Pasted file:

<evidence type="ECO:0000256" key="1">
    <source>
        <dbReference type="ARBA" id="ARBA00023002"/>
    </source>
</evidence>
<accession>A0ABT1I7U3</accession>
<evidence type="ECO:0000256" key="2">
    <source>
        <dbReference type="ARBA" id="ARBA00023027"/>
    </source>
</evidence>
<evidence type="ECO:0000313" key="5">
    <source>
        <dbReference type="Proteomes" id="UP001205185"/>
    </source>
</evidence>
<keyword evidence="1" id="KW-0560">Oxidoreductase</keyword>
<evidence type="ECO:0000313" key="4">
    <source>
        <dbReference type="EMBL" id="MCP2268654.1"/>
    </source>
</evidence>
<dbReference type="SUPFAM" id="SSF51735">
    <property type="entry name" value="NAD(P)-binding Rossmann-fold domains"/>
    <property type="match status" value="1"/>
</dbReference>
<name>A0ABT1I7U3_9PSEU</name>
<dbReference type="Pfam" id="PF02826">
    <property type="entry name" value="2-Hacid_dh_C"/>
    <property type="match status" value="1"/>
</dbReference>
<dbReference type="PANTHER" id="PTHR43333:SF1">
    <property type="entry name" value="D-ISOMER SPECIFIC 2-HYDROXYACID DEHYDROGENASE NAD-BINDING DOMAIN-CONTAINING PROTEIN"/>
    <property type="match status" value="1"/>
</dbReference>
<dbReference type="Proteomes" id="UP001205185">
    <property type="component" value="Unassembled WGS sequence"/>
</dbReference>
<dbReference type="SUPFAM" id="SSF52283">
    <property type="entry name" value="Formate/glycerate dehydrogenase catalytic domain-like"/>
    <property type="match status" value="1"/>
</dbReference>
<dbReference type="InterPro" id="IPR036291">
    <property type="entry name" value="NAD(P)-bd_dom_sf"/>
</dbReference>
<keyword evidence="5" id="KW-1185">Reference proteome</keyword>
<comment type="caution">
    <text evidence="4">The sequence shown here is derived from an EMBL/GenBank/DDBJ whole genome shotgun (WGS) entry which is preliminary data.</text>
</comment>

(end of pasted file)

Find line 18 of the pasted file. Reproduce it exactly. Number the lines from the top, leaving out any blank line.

<evidence type="ECO:0000313" key="4">